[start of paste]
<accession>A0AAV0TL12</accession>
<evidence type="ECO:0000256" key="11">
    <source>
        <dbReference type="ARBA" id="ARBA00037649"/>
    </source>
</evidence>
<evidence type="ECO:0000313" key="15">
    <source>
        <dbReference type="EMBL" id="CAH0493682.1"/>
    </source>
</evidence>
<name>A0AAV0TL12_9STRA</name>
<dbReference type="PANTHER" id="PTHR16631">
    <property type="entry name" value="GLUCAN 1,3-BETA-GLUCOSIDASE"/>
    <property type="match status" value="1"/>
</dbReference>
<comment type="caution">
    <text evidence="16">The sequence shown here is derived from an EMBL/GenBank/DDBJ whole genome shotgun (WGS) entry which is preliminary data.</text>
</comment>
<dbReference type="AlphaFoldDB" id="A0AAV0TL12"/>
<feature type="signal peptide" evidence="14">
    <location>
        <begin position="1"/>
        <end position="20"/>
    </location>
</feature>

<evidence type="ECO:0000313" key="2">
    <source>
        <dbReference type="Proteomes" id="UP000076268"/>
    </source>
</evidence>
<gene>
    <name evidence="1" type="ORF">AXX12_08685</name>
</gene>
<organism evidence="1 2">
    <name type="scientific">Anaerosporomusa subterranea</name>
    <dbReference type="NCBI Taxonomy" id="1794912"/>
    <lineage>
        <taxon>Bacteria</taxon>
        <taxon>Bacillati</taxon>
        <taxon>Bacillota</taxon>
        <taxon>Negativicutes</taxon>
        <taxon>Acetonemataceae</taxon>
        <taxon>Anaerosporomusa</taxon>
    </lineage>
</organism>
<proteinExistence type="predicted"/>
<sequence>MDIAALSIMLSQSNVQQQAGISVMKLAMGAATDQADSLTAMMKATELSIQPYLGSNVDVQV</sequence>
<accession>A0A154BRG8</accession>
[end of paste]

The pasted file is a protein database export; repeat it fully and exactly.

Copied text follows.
<accession>A0AAV0TL12</accession>
<evidence type="ECO:0000256" key="11">
    <source>
        <dbReference type="ARBA" id="ARBA00037649"/>
    </source>
</evidence>
<evidence type="ECO:0000313" key="15">
    <source>
        <dbReference type="EMBL" id="CAH0493682.1"/>
    </source>
</evidence>
<name>A0AAV0TL12_9STRA</name>
<dbReference type="PANTHER" id="PTHR16631">
    <property type="entry name" value="GLUCAN 1,3-BETA-GLUCOSIDASE"/>
    <property type="match status" value="1"/>
</dbReference>
<comment type="caution">
    <text evidence="16">The sequence shown here is derived from an EMBL/GenBank/DDBJ whole genome shotgun (WGS) entry which is preliminary data.</text>
</comment>
<dbReference type="AlphaFoldDB" id="A0AAV0TL12"/>
<feature type="signal peptide" evidence="14">
    <location>
        <begin position="1"/>
        <end position="20"/>
    </location>
</feature>

<evidence type="ECO:0000313" key="2">
    <source>
        <dbReference type="Proteomes" id="UP000076268"/>
    </source>
</evidence>
<gene>
    <name evidence="1" type="ORF">AXX12_08685</name>
</gene>
<organism evidence="1 2">
    <name type="scientific">Anaerosporomusa subterranea</name>
    <dbReference type="NCBI Taxonomy" id="1794912"/>
    <lineage>
        <taxon>Bacteria</taxon>
        <taxon>Bacillati</taxon>
        <taxon>Bacillota</taxon>
        <taxon>Negativicutes</taxon>
        <taxon>Acetonemataceae</taxon>
        <taxon>Anaerosporomusa</taxon>
    </lineage>
</organism>
<proteinExistence type="predicted"/>
<sequence>MDIAALSIMLSQSNVQQQAGISVMKLAMGAATDQADSLTAMMKATELSIQPYLGSNVDVQV</sequence>
<accession>A0A154BRG8</accession>